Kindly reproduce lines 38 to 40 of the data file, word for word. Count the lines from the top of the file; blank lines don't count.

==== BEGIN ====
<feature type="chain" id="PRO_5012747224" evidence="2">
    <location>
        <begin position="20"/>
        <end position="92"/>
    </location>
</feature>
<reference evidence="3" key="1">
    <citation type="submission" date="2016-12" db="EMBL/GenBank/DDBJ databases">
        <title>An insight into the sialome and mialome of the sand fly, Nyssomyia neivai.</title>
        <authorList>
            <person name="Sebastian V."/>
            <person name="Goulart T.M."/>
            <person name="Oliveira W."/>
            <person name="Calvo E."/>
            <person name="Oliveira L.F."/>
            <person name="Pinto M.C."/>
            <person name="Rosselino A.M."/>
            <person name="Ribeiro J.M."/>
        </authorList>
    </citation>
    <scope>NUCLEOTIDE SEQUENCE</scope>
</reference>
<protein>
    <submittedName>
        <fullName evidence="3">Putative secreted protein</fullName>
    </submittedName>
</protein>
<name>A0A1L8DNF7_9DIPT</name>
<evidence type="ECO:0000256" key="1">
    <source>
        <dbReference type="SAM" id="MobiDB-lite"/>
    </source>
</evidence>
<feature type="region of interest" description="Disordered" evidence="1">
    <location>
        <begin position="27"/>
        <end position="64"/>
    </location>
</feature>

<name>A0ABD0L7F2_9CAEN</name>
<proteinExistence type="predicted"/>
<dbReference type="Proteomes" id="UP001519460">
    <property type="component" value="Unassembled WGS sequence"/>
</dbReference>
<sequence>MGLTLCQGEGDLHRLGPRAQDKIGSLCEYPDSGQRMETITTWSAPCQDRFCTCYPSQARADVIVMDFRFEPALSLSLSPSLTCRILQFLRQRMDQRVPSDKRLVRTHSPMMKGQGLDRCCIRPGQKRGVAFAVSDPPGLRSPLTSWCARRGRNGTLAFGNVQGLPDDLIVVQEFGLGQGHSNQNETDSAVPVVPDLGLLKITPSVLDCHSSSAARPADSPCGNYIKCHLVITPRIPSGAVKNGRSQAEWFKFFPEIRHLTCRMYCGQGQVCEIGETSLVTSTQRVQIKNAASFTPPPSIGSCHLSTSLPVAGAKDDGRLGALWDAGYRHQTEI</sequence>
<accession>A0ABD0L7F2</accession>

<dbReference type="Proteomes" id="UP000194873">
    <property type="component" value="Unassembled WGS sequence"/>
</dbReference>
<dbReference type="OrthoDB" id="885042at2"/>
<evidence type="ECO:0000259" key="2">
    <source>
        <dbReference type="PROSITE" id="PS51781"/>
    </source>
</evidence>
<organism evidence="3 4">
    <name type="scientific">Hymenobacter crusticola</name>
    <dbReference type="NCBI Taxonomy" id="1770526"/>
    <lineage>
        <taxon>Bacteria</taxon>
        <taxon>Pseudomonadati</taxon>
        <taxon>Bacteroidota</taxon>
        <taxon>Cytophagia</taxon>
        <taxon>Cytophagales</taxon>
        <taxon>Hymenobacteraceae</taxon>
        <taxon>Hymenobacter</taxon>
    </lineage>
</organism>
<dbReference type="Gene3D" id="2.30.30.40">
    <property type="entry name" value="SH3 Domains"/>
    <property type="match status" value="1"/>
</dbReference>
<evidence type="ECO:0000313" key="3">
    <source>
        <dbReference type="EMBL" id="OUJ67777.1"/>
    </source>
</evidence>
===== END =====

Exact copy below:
    </location>
</feature>

<name>A0ABD0L7F2_9CAEN</name>